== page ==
Rock of Ages (video game)

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Rock of Ages
Rock of ages xbla.jpg
Xbox 360 digital cover
Developer(s)ACE Team
Publisher(s)Atlus USA
EngineUnreal Engine 3
Platform(s)Microsoft Windows, PlayStation 3, Xbox 360
ReleaseXbox 360
  • WW: 31 August 2011
Microsoft Windows
  • WW: 7 September 2011
PlayStation 3
  • WW: 15 May 2012
Genre(s)Tower defense, racing
Mode(s)Single-player, multiplayer

Rock of Ages is a tower defense racing video game developed by ACE Team and published by Atlus USA. It uses the Unreal Engine 3. The game was released for Xbox 360 in August 2011, for Microsoft Windows in September 2011, and for PlayStation 3 in May 2012.


This screenshot is taken from Rock of Ages' Renaissance-themed setting

The game combines tower defense strategy with a rolling ball mechanic similar to games such as Marble Madness and Super Monkey Ball. Players must use a large stone boulder to attack an enemy's castle at the bottom of the hill, while using various defensive structures to defend their own castles. Players can use a variety of obstacles to defend the path leading up to the castle, such as buildings, dynamite, windmills and animals. Players can also plant money farms in order to raise the funds needed to use certain objects. The player can only add obstacles on green colored landscapes, which turn unusable when obstacles or money farms are planted on top of them. When ready to attack, the player can take control of a boulder and roll it down the hill, avoiding obstacles in order to attack the enemy castle's gate. If players have enough points, they can equip their boulders with power-ups, such as armor or magma, which enhance a boulder's defensive or offensive capabilities, though they will lose this power up if the boulder takes sufficient damage. Once the boulder hits the gate, or their boulder breaks after taking too much damage, there is a small recharge period before another boulder can be launched. The player wins if they can break through the castle gates and place his boulder in the center of the castle, killing the opponent.[1]

The game includes a story mode, which is loosely based on the myth of Sisyphus and features various stages, boss levels, and several multiplayer modes. "War" features two players attempting to break each other's castle gates, whilst "Skee Boulder" requires players to race down a lane hitting targets before landing in a skeeball-style board while attempting to land their boulder in the target with the largest score multiplier.[2]

Rock of Ages features a chronology which spans across five time periods: Ancient Greek, Medieval, Renaissance, Rococo and Romanticism.[3] Each time period features a unique, Pythonesque art style during gameplay. The team narrowed their selection to these five periods from a larger pool of 16 time periods which included Neoclassic, Prehistoric, and Impressionism.[3]

Pebble of Time[edit]

As a prank for April Fool's Day 2011, ACE Team created a page for a fake independent developer[4] in which the developer claimed in broken English that he had been working on an indie title called Pebble of Time for the past eight years, and that ACE Team had stolen his concept. The developer claimed he was releasing his title for free to undercut support for Rock of Ages, and provided download links for his working prototype. Edmundo Bordeu later updated the site to reflect that it was indeed an April Fool's joke.[5]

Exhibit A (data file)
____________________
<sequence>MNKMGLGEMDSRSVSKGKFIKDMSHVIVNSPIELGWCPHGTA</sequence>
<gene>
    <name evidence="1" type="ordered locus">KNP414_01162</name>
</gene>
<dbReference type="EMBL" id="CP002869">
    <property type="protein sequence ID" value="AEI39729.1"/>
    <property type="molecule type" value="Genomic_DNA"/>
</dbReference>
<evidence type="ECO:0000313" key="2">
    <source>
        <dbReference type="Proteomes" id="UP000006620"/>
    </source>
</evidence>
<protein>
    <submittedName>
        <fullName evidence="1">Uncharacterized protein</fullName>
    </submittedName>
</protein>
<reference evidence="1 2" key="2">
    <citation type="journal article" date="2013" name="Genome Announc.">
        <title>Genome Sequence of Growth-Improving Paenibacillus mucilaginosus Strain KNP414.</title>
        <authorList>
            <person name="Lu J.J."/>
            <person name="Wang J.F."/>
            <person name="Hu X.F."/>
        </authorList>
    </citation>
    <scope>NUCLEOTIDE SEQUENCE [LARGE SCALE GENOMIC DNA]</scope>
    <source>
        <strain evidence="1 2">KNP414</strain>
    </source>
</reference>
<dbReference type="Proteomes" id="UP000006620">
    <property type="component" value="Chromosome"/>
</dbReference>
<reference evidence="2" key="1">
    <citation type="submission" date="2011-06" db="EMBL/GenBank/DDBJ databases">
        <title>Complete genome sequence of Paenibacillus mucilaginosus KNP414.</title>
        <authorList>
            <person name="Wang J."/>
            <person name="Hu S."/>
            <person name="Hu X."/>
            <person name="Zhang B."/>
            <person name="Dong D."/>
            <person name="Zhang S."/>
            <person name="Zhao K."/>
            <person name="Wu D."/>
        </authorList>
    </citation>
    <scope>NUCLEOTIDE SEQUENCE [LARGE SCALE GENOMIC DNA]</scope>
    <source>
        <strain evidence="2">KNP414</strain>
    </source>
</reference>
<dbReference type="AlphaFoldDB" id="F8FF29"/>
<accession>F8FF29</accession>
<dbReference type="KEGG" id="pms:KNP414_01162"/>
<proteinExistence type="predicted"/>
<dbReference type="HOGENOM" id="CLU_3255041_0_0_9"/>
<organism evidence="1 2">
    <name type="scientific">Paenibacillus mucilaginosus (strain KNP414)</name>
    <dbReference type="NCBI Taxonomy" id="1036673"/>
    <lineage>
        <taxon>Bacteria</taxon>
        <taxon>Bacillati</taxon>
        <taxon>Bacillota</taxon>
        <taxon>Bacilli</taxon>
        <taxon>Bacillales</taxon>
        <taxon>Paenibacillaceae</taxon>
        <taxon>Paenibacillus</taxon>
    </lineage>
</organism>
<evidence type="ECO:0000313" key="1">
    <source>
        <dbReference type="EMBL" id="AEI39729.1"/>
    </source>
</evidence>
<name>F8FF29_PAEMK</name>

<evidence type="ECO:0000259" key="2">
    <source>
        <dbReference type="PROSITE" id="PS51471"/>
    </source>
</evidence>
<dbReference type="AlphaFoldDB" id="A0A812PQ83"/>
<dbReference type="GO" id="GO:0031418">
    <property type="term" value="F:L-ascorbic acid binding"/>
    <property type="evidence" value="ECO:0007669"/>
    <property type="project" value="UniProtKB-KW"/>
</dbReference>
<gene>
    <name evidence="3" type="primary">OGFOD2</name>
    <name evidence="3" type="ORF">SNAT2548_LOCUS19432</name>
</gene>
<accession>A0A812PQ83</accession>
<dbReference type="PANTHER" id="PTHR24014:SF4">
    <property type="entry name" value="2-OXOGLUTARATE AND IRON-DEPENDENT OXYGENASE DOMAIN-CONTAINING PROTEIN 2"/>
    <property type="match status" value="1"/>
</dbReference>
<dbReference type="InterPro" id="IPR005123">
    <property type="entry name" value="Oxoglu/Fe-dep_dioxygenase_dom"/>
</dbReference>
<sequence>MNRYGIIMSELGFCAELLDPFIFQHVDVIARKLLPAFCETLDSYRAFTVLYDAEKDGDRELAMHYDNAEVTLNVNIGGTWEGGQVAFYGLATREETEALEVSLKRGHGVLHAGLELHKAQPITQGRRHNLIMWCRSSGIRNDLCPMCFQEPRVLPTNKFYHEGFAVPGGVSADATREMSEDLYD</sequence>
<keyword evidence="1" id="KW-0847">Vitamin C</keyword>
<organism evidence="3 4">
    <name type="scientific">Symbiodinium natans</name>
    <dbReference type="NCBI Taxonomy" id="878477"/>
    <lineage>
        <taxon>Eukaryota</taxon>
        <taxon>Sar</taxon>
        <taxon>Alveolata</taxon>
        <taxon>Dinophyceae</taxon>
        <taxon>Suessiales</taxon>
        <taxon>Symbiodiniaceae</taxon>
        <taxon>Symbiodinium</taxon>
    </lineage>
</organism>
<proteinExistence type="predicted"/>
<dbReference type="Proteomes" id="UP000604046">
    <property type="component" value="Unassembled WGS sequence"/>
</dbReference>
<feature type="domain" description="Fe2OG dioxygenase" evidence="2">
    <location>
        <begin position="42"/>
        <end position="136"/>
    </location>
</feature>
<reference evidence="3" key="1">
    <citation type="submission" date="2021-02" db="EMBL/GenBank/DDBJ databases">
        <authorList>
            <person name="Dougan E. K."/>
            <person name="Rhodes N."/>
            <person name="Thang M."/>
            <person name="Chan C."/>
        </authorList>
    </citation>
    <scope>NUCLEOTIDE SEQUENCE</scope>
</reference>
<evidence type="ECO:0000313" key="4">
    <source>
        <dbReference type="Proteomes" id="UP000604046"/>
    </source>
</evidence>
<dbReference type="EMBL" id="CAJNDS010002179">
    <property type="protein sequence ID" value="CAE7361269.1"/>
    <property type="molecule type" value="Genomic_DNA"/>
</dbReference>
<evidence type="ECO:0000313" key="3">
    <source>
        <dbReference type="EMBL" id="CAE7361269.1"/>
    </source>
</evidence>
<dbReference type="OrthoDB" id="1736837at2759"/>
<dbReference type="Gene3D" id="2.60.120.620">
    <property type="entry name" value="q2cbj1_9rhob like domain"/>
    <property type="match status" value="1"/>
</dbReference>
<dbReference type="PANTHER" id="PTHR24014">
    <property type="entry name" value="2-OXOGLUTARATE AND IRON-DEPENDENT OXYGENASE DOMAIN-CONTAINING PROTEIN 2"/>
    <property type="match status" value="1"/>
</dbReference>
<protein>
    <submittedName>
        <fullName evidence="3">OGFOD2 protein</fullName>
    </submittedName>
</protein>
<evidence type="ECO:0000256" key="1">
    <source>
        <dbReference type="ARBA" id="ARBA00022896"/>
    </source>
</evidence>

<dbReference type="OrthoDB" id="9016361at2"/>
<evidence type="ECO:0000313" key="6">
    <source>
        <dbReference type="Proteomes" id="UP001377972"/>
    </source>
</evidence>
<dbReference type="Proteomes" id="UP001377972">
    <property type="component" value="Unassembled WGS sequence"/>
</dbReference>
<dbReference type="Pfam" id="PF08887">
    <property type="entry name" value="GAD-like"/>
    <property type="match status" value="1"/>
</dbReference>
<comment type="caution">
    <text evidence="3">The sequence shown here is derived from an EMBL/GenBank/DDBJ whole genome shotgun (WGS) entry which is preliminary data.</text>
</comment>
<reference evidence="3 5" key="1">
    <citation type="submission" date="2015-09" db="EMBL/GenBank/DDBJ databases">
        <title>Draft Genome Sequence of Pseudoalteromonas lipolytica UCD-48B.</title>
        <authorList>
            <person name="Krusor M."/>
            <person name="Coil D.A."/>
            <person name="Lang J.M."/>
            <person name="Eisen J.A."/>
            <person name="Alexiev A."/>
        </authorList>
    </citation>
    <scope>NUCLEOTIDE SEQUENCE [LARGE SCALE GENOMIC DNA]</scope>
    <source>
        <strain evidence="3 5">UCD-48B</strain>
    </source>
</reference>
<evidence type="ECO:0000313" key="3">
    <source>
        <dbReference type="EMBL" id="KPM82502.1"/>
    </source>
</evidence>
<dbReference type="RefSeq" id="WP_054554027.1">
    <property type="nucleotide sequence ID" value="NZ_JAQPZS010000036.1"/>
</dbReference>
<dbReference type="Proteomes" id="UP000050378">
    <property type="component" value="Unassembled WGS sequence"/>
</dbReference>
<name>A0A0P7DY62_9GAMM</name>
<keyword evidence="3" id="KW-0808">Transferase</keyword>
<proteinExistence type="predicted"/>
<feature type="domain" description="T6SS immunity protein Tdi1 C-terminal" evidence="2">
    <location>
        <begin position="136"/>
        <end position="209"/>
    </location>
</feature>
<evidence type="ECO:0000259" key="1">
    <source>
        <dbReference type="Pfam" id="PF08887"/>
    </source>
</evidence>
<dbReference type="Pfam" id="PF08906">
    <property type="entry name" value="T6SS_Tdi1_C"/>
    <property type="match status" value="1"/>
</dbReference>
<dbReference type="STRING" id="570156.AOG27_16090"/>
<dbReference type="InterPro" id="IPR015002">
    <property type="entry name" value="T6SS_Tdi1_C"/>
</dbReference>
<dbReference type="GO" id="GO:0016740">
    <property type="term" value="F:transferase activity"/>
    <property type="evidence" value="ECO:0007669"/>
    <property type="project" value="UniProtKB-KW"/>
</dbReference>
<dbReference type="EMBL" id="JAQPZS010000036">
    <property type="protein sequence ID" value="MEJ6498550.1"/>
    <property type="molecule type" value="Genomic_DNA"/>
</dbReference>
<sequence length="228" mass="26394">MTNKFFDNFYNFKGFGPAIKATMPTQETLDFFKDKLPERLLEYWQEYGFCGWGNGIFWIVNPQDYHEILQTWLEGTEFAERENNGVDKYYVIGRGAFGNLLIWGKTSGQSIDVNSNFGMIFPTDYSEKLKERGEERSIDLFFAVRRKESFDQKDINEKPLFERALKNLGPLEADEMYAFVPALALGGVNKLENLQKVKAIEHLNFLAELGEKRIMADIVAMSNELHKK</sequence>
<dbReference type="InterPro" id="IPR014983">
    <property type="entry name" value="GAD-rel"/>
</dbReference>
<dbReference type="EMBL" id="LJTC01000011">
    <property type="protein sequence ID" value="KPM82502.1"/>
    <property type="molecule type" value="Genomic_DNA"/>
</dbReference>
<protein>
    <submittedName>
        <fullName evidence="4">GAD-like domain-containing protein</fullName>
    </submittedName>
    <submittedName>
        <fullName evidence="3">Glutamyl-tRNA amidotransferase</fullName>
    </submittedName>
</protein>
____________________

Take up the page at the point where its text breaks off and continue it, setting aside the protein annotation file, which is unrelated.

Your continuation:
Rock of Ages received favorable to mixed reviews upon its release. It holds an average of 72/100 for the Xbox 360 version, 74/100 for the PC version and 68/100 for the PlayStation 3 version on Metacritic.[6][7][8] Inside Gaming Awards gave the game its 2011 Most Original Game award.[9]


A sequel, titled Rock of Ages 2: Bigger & Boulder, which introduces a new four-player multiplayer mode, was released for Microsoft Windows, PlayStation 4 and Xbox One in August 2017,[10] and on Nintendo Switch in May 2019.[11] Rock of Ages III: Make & Break was announced to be released July 21, 2020 on Microsoft Windows, Nintendo Switch, PlayStation 4, Xbox One, and Stadia.[12]


  1. ^ "Ace Team Talk Rock Of Ages – Rock, Paper, Shotgun". Rock, Paper, Shotgun. Retrieved 10 February 2010.
  2. ^ Words: Chris Antista, GamesRadar US. "Rock of Ages video – Full Access Preview, Rock of Ages Xbox 360 Previews". GamesRadar. Retrieved 18 July 2011.
  3. ^ a b Bordeu, Edmundo (22 December 2010). "The 5 art periods in Rock of Ages". ACE Team. Retrieved 15 February 2011.
  4. ^ "Pebble of Time Dev Blog". 1 April 2011. Retrieved 4 April 2011.
  5. ^ Fahey, Mike (1 April 2013). "Atlus' Fake Rock Of Ages Ripoff Gathers No Moss". Kotaku. Retrieved 3 June 2016.
  6. ^ "Rock of Ages for Xbox 360 Reviews". Metacritic. CBS Interactive. Retrieved 20 December 2014.
  7. ^ "Rock of Ages for PC Reviews". Metacritic. CBS Interactive. Retrieved 20 December 2014.
  8. ^ "Rock of Ages for PlayStation 3 Reviews". Metacritic. CBS Interactive.
  9. ^ Tieryas, Peter. "Premios Machinima Inside Gaming 2011: Lo más destacado y lo que nos pareció". gamedynamo. Retrieved 27 December 2018.
  10. ^ "Rock Of Ages 2 Is Rolling Onto The PlayStation 4, Xbox One, And PC". Siliconera. 15 August 2017. Retrieved 17 August 2017.
  11. ^ "Rock of Ages 2: Bigger and Boulder for Nintendo Switch". Nintendo. 14 May 2019. Retrieved 22 July 2019.
  12. ^ "Rock of Ages III: Make & Break delayed to July 21". Gematsu. 14 May 2020. Retrieved 15 May 2020.

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